This review is broken, and there’s no fixing it. That’s because controversial art house contrarian Lars Von Trier’s latest opus became such a sprawling soirée of hardcore sex and provocation, it had to be bifurcated to be released. Instead of a five and a half hour long autobiographical account by a beaten woman from whom the film draws its provocative title, we are left with Part I and Part II. As a consequence, each part is being judged quite separately from one another, which is a bizarre and unfair straightjacket through which audiences, and indeed critics, must digest the film. Imagine if the first two hours of Lawrence of Arabia was strictly what first premiered with the final two hours available only a month later. Outrage! The film becomes an incomprehensible mess, and any dramatic structure is abandoned in favor of an abrupt and bizarre conclusion. Such is the case with Nymphomaniac Part I, and though where it was cut was likely the best option given the circumstances, a frustrating surge of incompleteness descended upon me and of course the film as Rammstein’s “Führe Mich” blared as the credits roll passed the screen. I protested the admittedly understandable decision at the time it was made, and I only review it now in keeping with the norm of others reviewing the film. It is entirely possible everything I feel now will be undone in the remaining two hours of the film, just as completing a sentence can inexorably alter its meaning. This is an especially obnoxious observation to make, since if Nymphomaniac Part I wasn’t cut off quite mid-sentence, it was close to doing so.
Nymphomaniac is made up by two forces that contextualize and tell the story. The first is Joe. She’s discovered in a back alley by a good Samaritan who promptly brings her back to his flat with the offer of tea. She’s a self-diagnosed nymphomaniac played with subdued sensitivity by Von Trier alumnus Charlotte Gainsbourg. She begins a novelistic account of her sexuality and life by declaring “I discovered my cunt as a two-year-old.” The film follows her sexual awakening from zero to 50, and the scenes during her younger years are played by newcomer Stacy Martin, who does a fine job. Joe hates herself. Like much of her story, what she feels should be included is implicitly linked to what pieces of trivia the second force behind offers. His name is Seligman (Stellan Skarsgård), and by the film’s end he will have taught you everything you will need to know to start fly fishing, though he laments he doesn’t catch often. This is one of the film’s numerous in-jokes with itself, as Seligman constantly compares Joe’s increasing eroticism to his beloved sport of using funny feathered hooks to catch fish. You see, he’s a bachelor. -elbow nudge- He doesn’t catch often! If you think flirtations with comedic irony seem odd for an unforgiving drama about the darkness of the erotic, Von Trier proves you wrong. When it wants to be, Nymphomaniac is splendidly funny.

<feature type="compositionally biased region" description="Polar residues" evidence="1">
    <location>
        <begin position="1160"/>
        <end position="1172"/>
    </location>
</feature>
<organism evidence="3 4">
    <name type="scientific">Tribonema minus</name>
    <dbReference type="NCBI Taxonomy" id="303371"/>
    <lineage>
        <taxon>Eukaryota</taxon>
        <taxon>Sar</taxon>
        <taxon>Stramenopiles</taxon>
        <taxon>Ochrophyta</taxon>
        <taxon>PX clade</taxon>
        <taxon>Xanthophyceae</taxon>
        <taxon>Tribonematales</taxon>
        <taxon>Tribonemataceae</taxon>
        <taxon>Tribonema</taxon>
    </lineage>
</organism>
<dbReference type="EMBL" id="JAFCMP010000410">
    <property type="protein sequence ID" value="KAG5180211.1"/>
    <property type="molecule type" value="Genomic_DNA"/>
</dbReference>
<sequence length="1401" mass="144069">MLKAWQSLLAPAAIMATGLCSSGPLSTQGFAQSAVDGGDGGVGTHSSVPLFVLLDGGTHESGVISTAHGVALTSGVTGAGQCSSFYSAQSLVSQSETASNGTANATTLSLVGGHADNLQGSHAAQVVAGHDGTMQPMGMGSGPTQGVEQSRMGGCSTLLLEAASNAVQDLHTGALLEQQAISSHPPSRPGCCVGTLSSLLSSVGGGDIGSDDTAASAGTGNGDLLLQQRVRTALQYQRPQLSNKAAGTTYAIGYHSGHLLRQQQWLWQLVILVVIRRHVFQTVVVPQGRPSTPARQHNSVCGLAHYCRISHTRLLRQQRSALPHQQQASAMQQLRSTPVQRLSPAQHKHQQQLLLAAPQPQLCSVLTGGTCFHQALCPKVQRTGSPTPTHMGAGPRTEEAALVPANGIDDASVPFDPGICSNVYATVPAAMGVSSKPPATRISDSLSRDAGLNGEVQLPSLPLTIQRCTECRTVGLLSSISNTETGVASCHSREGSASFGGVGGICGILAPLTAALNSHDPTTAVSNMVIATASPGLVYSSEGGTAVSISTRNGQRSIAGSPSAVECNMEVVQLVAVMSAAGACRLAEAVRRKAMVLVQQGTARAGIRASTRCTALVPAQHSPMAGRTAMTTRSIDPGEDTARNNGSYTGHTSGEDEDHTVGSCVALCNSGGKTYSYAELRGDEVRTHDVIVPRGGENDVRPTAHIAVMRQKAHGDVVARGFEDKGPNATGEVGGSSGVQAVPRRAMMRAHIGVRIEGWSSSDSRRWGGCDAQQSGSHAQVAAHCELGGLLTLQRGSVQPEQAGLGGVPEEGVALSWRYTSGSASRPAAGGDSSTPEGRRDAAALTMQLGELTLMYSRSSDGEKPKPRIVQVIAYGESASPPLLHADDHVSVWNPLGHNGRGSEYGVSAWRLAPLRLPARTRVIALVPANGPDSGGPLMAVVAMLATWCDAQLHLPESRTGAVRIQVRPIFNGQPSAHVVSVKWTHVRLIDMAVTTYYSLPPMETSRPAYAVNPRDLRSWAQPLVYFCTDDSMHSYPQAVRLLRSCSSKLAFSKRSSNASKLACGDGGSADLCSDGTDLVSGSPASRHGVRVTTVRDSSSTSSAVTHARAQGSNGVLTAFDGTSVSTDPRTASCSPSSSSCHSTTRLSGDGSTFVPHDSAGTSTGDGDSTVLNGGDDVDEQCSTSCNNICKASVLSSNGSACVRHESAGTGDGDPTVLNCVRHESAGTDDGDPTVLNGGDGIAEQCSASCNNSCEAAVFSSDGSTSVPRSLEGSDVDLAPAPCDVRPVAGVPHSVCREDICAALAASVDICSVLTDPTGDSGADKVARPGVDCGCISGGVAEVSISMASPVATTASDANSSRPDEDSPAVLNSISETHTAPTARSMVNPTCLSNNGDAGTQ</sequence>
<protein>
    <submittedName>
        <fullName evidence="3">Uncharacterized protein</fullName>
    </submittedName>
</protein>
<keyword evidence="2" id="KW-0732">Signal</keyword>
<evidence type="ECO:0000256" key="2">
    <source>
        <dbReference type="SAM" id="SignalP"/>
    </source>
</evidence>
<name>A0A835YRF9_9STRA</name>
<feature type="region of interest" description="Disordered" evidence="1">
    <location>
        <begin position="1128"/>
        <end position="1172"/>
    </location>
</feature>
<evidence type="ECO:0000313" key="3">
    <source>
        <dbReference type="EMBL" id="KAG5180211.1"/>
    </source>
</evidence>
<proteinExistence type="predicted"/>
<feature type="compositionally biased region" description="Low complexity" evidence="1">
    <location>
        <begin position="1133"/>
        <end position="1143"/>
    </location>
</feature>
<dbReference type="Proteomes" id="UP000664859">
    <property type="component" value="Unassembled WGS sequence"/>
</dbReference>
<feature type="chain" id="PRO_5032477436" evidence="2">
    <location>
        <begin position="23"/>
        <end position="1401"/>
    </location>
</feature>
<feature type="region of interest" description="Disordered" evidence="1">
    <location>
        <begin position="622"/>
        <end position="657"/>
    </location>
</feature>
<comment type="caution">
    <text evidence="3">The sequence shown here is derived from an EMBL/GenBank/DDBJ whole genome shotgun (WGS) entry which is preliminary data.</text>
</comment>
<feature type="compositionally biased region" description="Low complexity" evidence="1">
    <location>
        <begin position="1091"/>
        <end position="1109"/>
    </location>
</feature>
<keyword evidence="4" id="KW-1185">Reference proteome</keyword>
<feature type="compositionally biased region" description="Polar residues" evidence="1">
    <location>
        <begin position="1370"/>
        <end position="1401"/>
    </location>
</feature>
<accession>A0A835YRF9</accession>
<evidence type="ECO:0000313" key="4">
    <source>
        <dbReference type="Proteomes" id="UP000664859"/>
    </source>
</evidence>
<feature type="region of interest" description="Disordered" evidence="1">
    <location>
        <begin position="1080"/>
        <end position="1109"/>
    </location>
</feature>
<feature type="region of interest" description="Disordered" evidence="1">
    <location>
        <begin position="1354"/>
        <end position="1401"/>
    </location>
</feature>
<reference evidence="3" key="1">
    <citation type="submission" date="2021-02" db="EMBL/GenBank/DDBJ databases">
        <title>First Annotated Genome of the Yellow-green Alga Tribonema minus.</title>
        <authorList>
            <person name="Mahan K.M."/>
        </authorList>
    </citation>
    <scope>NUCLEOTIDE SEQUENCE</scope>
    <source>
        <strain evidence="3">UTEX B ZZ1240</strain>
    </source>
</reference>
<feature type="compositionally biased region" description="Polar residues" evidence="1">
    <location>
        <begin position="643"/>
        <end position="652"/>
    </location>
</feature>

The relationship between Joe and Seligman is one of the most intriguing aspects of the picture, helped immensely by how strongly written Seligman is. His encyclopedic knowledge, accrued by a home full of books, does far more than merely tug at Joe’s memories. He’s full of trivia on Isaac Walton, Bach, and a hilarious and very possibly fictitious account on the Bolshevik Uprising and its relationship with cake forks. Skarsgård owns the role, and he’s the most easily enjoyed aspect of the film and, in many ways, the most important character.